It caused problems, and though I don't think most people would look at the situation and think anything about it, it is much different when put in that position. I remember one of the straight players even saying, "Would I be allowed to shower with the female cheerleaders?" and he had a good point. That would be seeing your sexual preference nude.

The military also has times like this shower time that could cause problems for the straight soldiers, so the compromise of don't ask, don't tell, to me, was a good one based on my experience in a very similar situation. Just a different view than what most would say.

03-25-09  10:56am

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8

Wittyguy (95) I have three views on this. First, the military is rejecting a bunch of potential recruits because they're too damn fat !!! At least 25% of American youth got too many cheeseburgers hanging off their butt cheeks to even meet the military's weight criteria. So, by expanding to gays you're opening up your recruiting base by about 6% (about the national average of gay people in society) to help offset against the lard butts.

Second, I've never really bought into the whole concept that you got to watch your behind in the foxhole or the shower mentality. There were gays at the gym I used to go to and frankly I didn't really care if they saw me naked or not. Hey, if they're interested in my bod then I figured I mut be hot to trot for the ladies too. Ultimately, when you go to war it's trust that your fellow grunt won't let you down that counts. Whether or not that fellow grunt rubs loins with the ladies or the guys makes no difference to me when you're staring the wrong end of an RPG.

Lastly, there seem to be a lot of women in the military now in front line support positions yet somehow it seems our military continue to function with the female equation added in. I guess what I'm getting at with the last 2 points is that the modern military takes young people from all walks of life and molds them into a professional fighting machine. I think it's sort of silly to think that the machine is going to break down because of someone's sexual preference.

03-25-09  11:58am

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9

careylowell (18) REPLY TO #7 - exotics4me :

It caused problems, and though I don't think most people would look at the situation and think anything about it, it is much different when put in that position. I remember one of the straight players even saying, "Would I be allowed to shower with the female cheerleaders?" and he had a good point. That would be seeing your sexual preference nude.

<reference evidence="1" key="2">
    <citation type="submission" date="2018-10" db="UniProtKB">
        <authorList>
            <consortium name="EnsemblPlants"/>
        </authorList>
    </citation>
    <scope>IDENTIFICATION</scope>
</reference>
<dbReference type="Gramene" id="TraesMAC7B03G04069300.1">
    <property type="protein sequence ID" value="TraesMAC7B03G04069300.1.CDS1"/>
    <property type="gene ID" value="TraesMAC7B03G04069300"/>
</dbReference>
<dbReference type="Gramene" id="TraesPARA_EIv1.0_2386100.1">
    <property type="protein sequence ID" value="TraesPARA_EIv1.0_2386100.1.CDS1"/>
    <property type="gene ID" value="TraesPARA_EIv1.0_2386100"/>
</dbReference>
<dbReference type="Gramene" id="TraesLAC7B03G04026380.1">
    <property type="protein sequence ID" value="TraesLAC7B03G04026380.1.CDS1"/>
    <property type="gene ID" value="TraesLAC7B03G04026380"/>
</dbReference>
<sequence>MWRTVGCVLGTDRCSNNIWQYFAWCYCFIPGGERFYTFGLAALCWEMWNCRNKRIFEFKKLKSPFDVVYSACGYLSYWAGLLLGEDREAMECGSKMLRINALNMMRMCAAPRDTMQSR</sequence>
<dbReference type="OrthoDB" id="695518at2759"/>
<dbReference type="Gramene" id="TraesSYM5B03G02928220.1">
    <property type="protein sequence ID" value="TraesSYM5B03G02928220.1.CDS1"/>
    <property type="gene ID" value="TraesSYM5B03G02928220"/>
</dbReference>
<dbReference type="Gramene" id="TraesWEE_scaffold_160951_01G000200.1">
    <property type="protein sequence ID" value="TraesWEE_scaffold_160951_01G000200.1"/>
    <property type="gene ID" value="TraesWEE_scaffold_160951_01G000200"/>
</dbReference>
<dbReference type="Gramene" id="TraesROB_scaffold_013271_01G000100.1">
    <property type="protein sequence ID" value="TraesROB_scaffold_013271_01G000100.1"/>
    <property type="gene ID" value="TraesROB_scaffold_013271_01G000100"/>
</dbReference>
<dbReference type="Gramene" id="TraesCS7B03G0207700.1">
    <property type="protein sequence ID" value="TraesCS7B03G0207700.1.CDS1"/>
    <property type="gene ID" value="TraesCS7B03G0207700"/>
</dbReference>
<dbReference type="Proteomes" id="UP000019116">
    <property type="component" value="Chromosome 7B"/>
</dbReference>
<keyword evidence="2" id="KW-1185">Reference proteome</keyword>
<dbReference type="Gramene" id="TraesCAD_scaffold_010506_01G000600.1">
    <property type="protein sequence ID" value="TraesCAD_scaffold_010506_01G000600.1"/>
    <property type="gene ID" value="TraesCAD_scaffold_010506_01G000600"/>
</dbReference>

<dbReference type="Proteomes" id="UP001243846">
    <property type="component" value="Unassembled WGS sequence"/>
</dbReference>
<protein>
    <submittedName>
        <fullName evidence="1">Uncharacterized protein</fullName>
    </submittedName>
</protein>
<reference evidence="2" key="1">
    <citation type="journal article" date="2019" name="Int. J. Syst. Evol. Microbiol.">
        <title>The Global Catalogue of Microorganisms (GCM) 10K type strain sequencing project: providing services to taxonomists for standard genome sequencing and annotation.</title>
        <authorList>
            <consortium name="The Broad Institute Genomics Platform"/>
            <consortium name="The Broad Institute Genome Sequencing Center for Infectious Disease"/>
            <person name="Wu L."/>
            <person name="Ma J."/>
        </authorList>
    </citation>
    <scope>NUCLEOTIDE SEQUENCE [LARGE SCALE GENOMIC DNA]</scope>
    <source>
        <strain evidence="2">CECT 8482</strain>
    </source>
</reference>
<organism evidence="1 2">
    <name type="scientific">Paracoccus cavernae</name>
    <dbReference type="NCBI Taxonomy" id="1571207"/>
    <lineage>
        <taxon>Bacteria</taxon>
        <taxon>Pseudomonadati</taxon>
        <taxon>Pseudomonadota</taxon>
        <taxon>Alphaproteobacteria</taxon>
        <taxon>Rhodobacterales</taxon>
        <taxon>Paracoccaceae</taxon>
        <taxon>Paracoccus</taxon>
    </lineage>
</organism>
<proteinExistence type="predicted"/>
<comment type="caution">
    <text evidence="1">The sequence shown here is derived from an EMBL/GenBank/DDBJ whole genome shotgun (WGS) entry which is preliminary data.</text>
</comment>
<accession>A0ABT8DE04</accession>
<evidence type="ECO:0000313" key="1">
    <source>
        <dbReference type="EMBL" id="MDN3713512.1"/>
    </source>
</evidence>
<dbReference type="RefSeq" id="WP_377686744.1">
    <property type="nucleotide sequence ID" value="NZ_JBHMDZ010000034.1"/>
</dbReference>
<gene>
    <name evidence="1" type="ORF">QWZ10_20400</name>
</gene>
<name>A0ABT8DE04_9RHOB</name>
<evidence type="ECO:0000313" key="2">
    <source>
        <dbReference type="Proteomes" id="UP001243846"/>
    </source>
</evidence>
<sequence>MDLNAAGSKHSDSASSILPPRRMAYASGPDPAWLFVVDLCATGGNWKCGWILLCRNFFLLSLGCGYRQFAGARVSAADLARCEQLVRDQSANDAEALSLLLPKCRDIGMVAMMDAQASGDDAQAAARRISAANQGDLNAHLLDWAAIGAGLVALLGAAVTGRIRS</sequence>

He didn't have a good point as showers are seperated by gender not sexual preference.

03-25-09  04:19pm

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10

TrashMan (Disabled) The what now?
03-25-09  05:12pm

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11

PinkPanther (46) Interesting - are we voting on the budget next?

Mr Speaker - I've got some ammendments to propose..

03-25-09  05:51pm

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12

pat362 (367) I've never been a member of the armed forces and therefore do not feel I can comment on the subject.
Regardless that I believe that gays should have the same rights and responsability as straights folks. I an sitting here thinking: What does this have to do with porn?

03-25-09  06:05pm

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13

Khan
PU Staff
REPLY TO #12 - pat362 :

"I an [sic] sitting here thinking: What does this have to do with porn?"

That you would need to ask the submitter of the poll question. ;)

But as we've said before, there's nothing that says *all* poll questions have to be porn related.

03-25-09  06:34pm

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14

lk2fireone (194) REPLY TO #13 - Khan :

Khan, "I an [sic] sitting here thinking: What does this have to do with porn?"

Khan, thinking about porn too much makes me sick at times as well. So don't feel bad, hopefully you will soon get better.:)

As far as polls and threads, as Khan notes, we are now open to both porn and non-porn issues. The main focus of the site is obviously porn, but I think it's nice to be able to ramble on about other issues besides porn.